Cargill completes location mapping of all its Brazilian soya supply chain

Global agribusiness Cargill has completed the mapping of its Brazilian soya farm suppliers, the company announced in its mid-year progress report on 30 June.

The Minneapolis-based company said the move was part of its progress towards building a deforestation-free soya supply chain.



In the report, the company estimated that 95.68% of its soya sourced from Brazil is grown on land that is deforestation and conversion-free (using 2008 Forest Code as a reference point).

The company had also expanded its direct engagement with farmers in Brazil, including the launch of a new farmer association in the state of Bahia.

“We haven’t wavered in our commitment to protecting forests and native vegetation, and we believe this can be done in ways that are economically viable for farmers and local communities,” said John Hartmann, global sustainability lead for Cargill’s agricultural supply chain.

“By working with farmers, customers, governments and others in the industry, we have made meaningful progress on our soya action plan and will continue efforts to make the soya supply chain more sustainable.”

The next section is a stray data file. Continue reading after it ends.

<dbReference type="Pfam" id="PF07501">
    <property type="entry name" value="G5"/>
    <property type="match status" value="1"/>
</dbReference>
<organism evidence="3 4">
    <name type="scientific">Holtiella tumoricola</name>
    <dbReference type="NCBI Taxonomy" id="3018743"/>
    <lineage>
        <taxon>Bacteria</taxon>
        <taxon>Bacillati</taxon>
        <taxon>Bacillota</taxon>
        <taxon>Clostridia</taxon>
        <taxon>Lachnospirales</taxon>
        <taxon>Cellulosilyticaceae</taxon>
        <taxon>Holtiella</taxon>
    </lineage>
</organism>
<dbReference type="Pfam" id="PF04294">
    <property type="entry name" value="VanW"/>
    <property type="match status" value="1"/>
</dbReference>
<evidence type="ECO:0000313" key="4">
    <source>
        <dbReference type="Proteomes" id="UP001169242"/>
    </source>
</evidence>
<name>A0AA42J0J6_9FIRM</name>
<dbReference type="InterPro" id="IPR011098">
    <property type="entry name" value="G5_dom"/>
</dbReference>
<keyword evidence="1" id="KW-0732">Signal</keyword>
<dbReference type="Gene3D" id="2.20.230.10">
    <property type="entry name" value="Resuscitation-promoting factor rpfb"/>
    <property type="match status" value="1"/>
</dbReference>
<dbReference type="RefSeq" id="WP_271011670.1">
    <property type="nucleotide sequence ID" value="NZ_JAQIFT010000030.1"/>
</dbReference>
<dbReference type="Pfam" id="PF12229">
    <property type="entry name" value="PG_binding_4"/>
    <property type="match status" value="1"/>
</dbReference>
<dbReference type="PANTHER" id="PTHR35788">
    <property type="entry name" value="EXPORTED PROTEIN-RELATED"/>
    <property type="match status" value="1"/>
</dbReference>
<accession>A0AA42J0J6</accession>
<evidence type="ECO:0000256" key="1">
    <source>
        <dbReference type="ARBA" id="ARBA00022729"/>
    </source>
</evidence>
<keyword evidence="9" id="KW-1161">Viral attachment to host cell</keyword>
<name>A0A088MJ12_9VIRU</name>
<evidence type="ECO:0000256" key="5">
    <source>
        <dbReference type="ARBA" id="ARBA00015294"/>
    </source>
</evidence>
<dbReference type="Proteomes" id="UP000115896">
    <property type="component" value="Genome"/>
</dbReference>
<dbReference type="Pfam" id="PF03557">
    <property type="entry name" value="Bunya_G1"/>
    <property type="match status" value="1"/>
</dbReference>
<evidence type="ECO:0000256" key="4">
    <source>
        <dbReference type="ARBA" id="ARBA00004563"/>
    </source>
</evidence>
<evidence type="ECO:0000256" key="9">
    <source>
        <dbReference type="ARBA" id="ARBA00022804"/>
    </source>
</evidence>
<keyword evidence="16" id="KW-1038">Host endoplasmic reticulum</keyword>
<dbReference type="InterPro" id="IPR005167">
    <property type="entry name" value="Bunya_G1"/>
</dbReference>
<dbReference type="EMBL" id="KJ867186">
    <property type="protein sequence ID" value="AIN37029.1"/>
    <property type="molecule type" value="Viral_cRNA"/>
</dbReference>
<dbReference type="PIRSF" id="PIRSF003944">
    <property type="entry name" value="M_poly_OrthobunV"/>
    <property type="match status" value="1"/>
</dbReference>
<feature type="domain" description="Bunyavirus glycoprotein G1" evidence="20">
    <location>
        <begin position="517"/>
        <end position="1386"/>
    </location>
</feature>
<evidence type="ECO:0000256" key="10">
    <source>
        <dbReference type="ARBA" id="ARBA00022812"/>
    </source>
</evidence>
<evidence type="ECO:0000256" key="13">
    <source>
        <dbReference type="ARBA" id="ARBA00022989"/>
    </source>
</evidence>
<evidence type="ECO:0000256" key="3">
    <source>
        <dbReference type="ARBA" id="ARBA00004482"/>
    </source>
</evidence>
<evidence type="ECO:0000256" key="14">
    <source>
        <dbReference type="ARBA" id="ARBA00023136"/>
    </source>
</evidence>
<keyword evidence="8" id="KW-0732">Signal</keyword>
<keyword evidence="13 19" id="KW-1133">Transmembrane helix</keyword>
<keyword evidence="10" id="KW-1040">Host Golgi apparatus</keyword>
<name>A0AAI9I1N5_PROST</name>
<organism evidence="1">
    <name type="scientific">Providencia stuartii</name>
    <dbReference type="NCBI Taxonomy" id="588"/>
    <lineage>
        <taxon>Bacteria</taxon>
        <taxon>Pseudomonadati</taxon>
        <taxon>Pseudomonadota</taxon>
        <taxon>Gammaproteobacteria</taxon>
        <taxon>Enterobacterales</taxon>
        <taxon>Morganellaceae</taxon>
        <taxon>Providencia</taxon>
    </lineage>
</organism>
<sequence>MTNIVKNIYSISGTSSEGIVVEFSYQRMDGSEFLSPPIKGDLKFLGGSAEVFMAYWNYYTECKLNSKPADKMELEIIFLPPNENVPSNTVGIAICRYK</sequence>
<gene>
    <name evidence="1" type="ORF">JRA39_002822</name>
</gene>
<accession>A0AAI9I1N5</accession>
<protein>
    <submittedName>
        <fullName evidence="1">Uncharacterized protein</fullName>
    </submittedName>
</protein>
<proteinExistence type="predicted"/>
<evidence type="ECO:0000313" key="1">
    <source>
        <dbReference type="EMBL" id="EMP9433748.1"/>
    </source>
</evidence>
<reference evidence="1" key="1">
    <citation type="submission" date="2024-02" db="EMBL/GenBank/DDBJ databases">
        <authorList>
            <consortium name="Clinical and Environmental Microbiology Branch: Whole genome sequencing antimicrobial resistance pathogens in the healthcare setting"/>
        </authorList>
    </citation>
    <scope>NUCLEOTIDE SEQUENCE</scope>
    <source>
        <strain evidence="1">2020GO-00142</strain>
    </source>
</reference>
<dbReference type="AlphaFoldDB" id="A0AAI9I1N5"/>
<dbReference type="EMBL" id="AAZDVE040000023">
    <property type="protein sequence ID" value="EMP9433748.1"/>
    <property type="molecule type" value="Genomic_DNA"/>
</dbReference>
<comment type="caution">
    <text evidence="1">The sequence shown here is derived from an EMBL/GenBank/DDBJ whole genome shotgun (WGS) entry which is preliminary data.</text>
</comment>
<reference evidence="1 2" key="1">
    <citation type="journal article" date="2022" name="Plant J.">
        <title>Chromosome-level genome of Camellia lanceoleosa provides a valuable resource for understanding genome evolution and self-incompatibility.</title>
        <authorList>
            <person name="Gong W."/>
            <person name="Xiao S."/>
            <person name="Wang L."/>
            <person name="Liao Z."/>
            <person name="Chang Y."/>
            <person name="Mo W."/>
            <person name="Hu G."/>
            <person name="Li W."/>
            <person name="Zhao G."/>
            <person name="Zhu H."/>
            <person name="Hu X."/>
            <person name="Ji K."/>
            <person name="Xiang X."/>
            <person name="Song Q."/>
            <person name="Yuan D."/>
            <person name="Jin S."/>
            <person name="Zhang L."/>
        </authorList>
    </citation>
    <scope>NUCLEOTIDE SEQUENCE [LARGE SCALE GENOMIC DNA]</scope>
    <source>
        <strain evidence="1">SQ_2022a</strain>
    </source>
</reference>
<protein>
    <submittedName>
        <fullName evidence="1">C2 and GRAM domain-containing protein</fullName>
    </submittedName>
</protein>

Cargill’s mapping of its Brazilian supply chain allows the company to identify the locations of its direct and indirect suppliers.

The company said it was also continuing to grow its Sustainably Sourced and Supplied certification programme in Brazil and Paraguay. Farmers who commit to this programme pledge to produce their crops by using the best agricultural practices, protecting worker welfare, and managing greenhouse gas emissions under a continuous improvement process.

Cargill also outlined its partnerships with farmers and advancements on its US$30M fund to find solutions to protect forests in ways that are economically viable for farmers in South America.

Looking ahead over the next six months, the company said it would continue to deliver on its Soy Action Plan commitments. This included transforming its supply chain to be deforestation-free while protecting vegetation beyond forests; promoting responsible production; respecting and upholding the rights of workers, indigenous peoples and communities; upholding high standards of transparency through reporting of key metrics, progress and grievances.

Source: OFI Magazine